Because a young Miggy was so similar to a young Manny, you won't be surprised to see how closely the numbers they racked up in the thick of their primes stack up.
After coming into his own in 1995, Manny eventually exploded in 1998 at the age of 26 when he topped 40 home runs for the first time and established himself as one of the top run producers in baseball.
Miggy didn't explode in his age-26 season in 2009, quite like Manny did in '98, but the numbers he's racked up since 2009 through his age-30 season this year look mighty similar to the numbers Manny racked up between '98 and his own age-30 season in 2002.
Manny was the more prolific power hitter, as he holds significant edges in home runs and Isolated Power. This power advantage exists largely because he got even better at going the other way than he already was, while Cabrera has only made modest improvements. Manny had a .415 ISO on balls to right field between '98 and '02 compared to a .295 ISO for Cabrera from the start of '09 to the present.
But the power edge for Manny is only worth so much consideration in this case—and I'm not saying so because of PEDs, as it's only fair to acknowledge that there's nothing to suggest Manny was juicing any earlier than 2003.
For one, Miggy still has half a season worth of games to close the home run gap. He's also a better batting-average merchant now than Manny was back then, and OPS+ once again gives Cabrera the slight edge while also highlighting the fact that we're talking about two extremely similar hitters.
There's another thing OPS+ can tell us about thick-of-his-prime Manny and thick-of-his-prime Miggy, and it has to do with just how awesome Manny was and just how awesome Miggy is.
Between 1998 and 2002, no other right-handed hitter in baseball had an OPS+ as high as Manny's 169. That serves to underscore what he was by reputation: the best righty hitter the game had to offer.
We generally view Cabrera as the best hitter in the game of any kind. Even if you want to argue that, there's no denying that he's the best right-handed hitter out there. We all say so, and so do the OPS+ ranks for righty hitters since the start of the '09 season.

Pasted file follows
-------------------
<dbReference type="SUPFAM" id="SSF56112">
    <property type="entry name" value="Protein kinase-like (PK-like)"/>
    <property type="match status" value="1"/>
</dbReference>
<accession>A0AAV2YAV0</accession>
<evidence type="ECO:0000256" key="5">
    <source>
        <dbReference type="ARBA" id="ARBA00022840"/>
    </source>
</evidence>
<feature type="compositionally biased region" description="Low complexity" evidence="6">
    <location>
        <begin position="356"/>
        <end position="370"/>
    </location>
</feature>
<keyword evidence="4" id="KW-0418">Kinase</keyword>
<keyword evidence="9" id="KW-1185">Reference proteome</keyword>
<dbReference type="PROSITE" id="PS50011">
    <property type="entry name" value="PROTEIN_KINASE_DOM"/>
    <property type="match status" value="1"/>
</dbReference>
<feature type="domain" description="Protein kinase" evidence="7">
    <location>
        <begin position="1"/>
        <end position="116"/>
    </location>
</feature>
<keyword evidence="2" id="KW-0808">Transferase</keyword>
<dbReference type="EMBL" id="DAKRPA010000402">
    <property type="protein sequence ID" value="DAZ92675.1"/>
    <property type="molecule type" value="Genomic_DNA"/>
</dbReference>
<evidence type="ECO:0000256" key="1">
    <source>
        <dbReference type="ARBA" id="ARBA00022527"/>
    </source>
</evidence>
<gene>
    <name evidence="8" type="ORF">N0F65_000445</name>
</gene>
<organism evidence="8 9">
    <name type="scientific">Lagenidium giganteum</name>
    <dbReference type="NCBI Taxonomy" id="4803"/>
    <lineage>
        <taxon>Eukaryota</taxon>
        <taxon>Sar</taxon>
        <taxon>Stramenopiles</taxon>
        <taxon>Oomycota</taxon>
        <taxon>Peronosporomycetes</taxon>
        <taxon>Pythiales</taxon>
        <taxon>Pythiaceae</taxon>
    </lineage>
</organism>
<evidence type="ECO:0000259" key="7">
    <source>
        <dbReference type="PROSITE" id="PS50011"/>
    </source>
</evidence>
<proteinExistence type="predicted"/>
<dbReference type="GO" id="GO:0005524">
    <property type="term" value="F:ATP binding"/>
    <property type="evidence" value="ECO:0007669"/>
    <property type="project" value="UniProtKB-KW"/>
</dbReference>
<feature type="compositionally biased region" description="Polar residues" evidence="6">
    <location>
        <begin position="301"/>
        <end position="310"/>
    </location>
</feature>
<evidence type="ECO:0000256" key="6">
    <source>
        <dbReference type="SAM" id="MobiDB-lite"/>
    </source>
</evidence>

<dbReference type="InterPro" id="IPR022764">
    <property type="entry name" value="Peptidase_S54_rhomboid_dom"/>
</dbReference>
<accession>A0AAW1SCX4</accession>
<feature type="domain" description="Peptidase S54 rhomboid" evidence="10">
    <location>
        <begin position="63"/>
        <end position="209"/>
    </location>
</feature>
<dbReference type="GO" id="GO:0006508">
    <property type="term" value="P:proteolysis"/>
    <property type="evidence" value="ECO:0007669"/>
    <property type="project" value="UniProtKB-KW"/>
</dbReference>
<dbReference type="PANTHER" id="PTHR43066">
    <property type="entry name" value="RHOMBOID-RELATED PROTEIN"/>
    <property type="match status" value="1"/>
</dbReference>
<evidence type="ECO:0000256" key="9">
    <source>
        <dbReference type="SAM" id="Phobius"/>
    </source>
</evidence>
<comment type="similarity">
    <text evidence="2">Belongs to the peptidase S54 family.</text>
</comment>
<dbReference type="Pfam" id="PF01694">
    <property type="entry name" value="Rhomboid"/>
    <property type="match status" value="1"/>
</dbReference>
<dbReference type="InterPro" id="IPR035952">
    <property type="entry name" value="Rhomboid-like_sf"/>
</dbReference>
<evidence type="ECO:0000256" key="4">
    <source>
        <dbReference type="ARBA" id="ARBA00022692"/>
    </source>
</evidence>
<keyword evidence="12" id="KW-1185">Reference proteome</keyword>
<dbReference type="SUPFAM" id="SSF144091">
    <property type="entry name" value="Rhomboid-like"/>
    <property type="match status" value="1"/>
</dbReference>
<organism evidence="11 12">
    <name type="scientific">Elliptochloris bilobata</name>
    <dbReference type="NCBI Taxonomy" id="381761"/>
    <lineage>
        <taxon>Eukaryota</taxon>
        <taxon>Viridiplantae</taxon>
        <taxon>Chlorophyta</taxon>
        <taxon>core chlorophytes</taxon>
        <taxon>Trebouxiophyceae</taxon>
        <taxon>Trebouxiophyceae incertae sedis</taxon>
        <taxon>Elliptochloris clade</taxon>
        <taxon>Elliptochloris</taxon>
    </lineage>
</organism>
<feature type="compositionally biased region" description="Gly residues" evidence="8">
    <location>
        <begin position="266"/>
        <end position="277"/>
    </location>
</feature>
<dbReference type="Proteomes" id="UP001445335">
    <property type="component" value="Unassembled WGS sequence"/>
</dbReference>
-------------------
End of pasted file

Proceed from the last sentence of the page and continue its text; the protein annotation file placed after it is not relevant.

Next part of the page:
Such is the essence of this comparison. Cabrera is the best right-handed hitter of his generation, just as Manny was the best right-handed hitter of his generation. Miggy hasn't earned his title by hitting for as much power as Manny did, but he fits the same mold: an elite average hitter with elite power.
It's not, however, all about the numbers. Cabrera now and Ramirez then aren't just similar hitters. There are also a couple similarities between their personalities.
When you think of Ramirez now, you think of Manny Being Manny and all that entails. There's the goofy on-the-field antics, and then there's the not-so-goofy everything else. PED use. Anger issues. A tendency to quit. Et cetera, et cetera.
Much of this, however, came later. The phrase "Manny Being Manny" has roots in the mid-1990s, but it didn't take off until Ramirez was a few years into his Red Sox career. Before he was goofy and generally weird in the eyes of the public, he was something of a mystery man.
He wanted it that way. Right around the time Manny signed with the Red Sox in 2000, he said the following in Spanish to Dan Le Batard in a piece for ESPN the Magazine:
I'm the invisible man. Not moody, just shy. If I go to a club, I hide in the corner. I don't need to be a VIP with Dom Perignon. I don't want people to treat me a certain way for who I am. I want people to treat me a certain way for how I am.
In that same piece, Manny described himself as "simple." One of his sisters described him as "timid, quiet and closed." Le Batard acknowledged that writers preferred the word "enigmatic" to describe Manny, and he never really shook the label. Ramona Shelburne of ESPNLosAngeles.com tried to unravel the mystery of Manny Ramirez as recently as 2010.